There are ways to do this. First, and most obvious, is reducing cost. You see, learning expenses for the operational partner are an additional fixed cost. As a result, the increased fixed eLearning cost requires them to either increase revenue to offset the cost increase or reduce costs in other areas, and chances are, they’ve already addressed the latter.

Business professionals are taught to address what’s in their control and in this case, it would be reducing costs since increasing revenues is a precarious and unpredictable task. The practitioner should proactively revisit their eLearning costs and, without sacrificing its intent, look to reducing or reallocating the costs for the initiative. This requires knowing how much to reduce since this is the operational activity break-even point.

The second thing practitioners can do is to show long-term qualitative benefits. This is somewhat more elusive and requires substantive evidence to convince stakeholders. Stakeholders expect relative tangibility or at least some type of causal relationship. Stakeholders recognize that some supporting activities (learning, marketing, etc.) deliver intangible results. But, they also expect to see evidence that the effort is delivering its expected value for the money allocated to it. In our example, there’s a first-year operating income loss but what can stakeholders expect over the long term?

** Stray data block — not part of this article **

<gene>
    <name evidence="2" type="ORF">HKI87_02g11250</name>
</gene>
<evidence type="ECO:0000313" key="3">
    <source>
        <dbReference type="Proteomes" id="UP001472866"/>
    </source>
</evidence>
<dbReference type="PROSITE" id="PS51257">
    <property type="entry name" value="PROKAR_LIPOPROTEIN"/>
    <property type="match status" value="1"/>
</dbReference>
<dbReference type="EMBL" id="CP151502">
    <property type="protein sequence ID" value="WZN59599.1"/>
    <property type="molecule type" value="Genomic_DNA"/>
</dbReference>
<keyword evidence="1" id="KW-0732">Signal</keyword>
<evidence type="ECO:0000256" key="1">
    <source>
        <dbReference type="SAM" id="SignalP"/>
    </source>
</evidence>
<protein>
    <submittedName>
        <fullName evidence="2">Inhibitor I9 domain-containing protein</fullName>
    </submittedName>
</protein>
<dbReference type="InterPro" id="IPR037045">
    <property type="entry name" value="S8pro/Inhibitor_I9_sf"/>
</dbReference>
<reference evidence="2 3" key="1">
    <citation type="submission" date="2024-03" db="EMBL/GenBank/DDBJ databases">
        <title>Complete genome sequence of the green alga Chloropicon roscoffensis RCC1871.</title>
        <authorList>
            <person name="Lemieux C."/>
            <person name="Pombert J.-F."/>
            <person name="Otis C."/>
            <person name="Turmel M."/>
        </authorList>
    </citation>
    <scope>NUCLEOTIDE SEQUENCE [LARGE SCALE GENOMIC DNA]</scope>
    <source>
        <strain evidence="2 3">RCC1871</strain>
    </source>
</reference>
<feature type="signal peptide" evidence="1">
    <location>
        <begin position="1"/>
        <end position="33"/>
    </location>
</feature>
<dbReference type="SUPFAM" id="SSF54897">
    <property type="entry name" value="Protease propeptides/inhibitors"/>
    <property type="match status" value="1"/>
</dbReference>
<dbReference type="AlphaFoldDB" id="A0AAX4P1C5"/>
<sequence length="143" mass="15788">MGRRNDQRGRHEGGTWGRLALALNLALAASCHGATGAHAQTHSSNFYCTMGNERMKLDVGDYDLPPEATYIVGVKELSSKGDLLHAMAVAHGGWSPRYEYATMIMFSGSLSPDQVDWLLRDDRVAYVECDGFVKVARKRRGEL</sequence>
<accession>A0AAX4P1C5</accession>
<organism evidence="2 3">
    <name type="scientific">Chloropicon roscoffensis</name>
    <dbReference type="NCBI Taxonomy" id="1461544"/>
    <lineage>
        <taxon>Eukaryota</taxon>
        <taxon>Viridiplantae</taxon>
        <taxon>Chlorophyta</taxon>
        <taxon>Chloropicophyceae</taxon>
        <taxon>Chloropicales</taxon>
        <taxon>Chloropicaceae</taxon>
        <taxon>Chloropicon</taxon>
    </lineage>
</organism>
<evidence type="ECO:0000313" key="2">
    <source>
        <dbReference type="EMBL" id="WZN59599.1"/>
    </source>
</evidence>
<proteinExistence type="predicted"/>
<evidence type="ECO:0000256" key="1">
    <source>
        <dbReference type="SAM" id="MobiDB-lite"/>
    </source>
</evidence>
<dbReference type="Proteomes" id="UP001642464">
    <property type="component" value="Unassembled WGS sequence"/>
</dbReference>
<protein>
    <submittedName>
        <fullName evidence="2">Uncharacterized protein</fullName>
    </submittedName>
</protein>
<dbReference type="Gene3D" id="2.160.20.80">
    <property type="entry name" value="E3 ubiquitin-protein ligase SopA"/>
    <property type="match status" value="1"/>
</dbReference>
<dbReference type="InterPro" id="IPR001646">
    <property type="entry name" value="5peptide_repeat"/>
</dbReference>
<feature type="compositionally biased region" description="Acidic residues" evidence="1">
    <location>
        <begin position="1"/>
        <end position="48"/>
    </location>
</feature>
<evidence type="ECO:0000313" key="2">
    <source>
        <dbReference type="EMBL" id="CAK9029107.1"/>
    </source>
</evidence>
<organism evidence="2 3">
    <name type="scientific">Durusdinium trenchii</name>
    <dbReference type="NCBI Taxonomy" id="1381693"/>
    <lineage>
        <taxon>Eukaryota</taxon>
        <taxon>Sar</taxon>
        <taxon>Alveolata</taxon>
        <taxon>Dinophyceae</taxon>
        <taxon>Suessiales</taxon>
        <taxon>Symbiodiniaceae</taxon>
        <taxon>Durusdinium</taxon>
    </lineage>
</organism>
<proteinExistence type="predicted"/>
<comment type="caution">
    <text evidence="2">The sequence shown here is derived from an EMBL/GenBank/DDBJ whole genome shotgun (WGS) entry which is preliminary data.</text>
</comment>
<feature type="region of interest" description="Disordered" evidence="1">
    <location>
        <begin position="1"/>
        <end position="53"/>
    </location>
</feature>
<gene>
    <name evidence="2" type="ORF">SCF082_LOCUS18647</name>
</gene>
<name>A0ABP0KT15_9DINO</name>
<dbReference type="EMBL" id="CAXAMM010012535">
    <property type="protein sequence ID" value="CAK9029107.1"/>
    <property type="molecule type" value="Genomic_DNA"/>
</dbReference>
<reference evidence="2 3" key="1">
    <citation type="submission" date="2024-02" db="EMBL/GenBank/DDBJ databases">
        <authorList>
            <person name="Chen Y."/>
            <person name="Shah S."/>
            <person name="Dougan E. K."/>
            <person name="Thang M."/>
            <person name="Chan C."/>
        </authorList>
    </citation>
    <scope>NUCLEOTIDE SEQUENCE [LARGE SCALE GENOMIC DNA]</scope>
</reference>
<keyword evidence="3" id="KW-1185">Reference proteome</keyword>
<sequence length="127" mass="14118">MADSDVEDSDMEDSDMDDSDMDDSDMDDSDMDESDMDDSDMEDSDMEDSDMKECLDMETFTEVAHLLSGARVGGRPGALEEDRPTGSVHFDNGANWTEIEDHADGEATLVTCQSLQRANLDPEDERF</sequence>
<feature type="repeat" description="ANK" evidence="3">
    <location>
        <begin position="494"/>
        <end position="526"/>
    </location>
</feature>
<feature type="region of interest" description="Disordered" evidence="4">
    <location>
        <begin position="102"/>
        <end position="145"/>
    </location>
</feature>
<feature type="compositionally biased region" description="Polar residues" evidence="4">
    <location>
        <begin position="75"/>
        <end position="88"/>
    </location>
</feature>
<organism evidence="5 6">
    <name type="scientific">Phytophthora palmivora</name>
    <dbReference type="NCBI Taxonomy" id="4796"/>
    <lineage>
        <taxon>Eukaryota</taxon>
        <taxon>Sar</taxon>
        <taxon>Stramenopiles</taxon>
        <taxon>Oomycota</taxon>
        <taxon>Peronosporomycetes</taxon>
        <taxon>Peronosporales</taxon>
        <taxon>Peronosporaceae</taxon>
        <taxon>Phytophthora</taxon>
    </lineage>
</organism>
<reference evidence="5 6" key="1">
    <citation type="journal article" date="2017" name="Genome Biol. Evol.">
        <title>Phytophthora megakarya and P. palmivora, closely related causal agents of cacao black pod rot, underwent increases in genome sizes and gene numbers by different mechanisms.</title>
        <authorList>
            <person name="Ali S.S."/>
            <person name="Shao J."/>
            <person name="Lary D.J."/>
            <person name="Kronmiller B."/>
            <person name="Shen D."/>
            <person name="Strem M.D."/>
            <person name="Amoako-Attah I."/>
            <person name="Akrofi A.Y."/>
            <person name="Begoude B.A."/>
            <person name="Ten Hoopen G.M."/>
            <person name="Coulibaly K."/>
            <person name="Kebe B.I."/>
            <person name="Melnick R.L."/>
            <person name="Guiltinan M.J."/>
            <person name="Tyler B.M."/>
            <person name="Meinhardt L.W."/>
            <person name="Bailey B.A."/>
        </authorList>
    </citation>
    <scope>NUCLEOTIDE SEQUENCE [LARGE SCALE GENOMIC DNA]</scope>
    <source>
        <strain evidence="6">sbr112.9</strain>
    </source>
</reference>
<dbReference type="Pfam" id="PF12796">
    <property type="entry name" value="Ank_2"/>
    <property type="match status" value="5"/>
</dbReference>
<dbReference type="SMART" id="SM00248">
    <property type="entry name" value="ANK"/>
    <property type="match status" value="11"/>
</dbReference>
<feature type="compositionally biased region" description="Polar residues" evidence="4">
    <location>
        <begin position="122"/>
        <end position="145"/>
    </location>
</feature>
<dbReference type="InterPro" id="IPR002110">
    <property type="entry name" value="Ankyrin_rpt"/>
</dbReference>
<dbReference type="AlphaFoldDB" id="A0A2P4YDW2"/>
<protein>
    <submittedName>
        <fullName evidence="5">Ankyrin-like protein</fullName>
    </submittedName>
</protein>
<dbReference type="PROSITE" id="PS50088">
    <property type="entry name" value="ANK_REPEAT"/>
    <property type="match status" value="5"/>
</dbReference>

This is where you require evidence to demonstrate indirect value contribution. Let’s say the eLearning effort is about improving the skills of the sales team. You should correlate and measure the impact of the eLearning course to something relevant like reducing time in the office, increasing the prospect pipeline, or closing more deals. This example can be done with any operational activity and helps to support Kirkpatrick levels 3 and 4. Remember, your learning objectives are never about “learning” but rather about improving performance [1].

So, Now What?

Naturally, we’ve only scratched the surface to demonstrate and prove how learning can contribute to increasing operational value. This article isn’t meant to make you a business expert. Its intent is to make you more aware and more literate with operational and financial concepts your business stakeholders regularly apply. If you’d like to learn more about cost-volume-profit, aka break-even analysis, then search LinkedIn Learning for this topic [2] or you can also search for “managerial accounting.”

Please watch for my next article on business and operational concepts relevant to stakeholder decision-making and adding learning value.

Should you want to discover how to estimate the costs for your learning efforts, then please check out my latest LinkedIn Learning course, Accounting Foundations: Cost Estimating [3]. It was just released and will offer you the skill to properly estimate the required costs for your next learning project.

Please share your thoughts and feedback with us. We’d enjoy hearing about your efforts. And who knows, it may be the topic of our next eLearning Industry article. Also, please check out our LinkedIn Learning courses to learn more about developing your business credibility for your learning efforts. Please share your thoughts and remember #alwaysbelearning!

References:

[1] Learning Objectives Should NEVER Be About Learning

[2] Search: cost volume profit analysis

[3] Accounting Foundations: Cost Estimating